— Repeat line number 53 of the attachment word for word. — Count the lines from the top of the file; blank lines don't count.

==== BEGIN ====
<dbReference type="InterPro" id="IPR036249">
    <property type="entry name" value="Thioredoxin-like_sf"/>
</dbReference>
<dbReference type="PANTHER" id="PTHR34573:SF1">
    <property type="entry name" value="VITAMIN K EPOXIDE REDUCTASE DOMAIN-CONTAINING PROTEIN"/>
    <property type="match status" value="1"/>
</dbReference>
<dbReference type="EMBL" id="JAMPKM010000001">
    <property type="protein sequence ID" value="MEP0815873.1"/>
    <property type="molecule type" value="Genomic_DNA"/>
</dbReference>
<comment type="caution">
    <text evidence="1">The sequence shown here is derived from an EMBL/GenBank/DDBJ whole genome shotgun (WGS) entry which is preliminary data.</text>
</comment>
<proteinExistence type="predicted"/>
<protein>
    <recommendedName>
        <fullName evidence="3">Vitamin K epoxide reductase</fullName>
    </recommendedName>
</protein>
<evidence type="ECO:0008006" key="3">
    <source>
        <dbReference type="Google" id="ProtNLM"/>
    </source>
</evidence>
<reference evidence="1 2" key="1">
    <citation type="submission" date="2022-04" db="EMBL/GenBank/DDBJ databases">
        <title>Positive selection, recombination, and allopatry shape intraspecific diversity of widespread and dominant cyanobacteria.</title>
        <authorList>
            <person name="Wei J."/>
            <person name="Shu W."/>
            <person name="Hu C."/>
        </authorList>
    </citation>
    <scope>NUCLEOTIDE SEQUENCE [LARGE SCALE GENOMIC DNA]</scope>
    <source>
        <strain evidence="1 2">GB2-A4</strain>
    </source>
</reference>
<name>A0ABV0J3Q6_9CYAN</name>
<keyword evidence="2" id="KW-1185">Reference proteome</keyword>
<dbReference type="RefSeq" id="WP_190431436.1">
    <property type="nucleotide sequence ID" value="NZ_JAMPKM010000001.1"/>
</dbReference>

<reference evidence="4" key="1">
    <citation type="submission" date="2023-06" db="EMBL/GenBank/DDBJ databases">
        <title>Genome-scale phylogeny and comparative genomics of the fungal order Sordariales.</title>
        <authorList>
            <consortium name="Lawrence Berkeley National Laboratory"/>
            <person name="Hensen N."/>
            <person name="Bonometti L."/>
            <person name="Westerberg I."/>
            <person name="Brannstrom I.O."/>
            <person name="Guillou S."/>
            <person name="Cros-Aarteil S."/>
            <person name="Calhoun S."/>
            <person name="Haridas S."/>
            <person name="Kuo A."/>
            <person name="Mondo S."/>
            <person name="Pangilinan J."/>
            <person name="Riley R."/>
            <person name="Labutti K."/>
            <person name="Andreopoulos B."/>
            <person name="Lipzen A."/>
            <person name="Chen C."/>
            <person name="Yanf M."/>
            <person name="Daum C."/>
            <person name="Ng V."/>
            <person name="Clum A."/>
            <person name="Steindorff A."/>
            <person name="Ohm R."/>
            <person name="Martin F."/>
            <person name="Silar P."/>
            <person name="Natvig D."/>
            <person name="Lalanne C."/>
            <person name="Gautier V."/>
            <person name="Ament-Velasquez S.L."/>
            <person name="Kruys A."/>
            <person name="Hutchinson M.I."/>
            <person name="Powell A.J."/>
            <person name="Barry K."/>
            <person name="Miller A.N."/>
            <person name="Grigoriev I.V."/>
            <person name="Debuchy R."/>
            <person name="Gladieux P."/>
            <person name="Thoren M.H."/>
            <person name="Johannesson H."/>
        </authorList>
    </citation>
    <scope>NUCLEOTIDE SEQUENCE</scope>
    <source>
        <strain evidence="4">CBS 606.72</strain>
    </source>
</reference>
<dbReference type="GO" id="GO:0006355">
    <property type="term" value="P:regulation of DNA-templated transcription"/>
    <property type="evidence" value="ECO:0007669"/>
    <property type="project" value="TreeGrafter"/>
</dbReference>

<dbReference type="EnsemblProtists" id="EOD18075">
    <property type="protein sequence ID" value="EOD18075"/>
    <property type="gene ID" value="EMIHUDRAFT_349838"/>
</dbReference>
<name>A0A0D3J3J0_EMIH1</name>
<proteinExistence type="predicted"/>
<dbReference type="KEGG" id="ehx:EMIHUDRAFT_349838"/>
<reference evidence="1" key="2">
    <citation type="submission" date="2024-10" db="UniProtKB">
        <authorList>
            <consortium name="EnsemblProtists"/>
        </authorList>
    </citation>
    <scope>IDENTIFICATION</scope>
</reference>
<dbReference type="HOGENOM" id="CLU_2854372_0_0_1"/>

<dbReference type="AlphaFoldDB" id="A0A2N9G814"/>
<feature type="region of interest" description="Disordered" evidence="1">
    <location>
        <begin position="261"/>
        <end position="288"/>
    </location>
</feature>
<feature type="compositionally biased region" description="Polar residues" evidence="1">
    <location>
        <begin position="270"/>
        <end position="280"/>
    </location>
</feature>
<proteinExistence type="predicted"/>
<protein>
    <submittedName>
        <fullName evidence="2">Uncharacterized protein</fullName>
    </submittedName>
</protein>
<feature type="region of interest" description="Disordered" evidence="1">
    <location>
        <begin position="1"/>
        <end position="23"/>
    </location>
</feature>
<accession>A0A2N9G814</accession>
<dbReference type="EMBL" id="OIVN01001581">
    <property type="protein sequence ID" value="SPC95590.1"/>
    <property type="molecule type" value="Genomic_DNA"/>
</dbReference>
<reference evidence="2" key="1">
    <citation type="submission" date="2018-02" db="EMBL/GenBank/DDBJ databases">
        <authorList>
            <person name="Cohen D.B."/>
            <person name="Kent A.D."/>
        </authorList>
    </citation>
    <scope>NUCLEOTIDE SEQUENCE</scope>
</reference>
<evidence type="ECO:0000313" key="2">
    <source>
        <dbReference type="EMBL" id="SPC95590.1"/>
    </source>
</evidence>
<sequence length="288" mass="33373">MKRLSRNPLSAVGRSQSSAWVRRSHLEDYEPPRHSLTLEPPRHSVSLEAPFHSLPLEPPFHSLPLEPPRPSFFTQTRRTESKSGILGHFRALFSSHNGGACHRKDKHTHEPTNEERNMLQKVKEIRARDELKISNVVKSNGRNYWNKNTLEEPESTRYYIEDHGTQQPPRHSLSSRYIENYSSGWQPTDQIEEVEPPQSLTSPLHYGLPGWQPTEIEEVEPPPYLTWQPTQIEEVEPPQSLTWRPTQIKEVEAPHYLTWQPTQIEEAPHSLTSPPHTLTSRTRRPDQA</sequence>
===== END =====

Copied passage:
            <person name="Brannstrom I.O."/>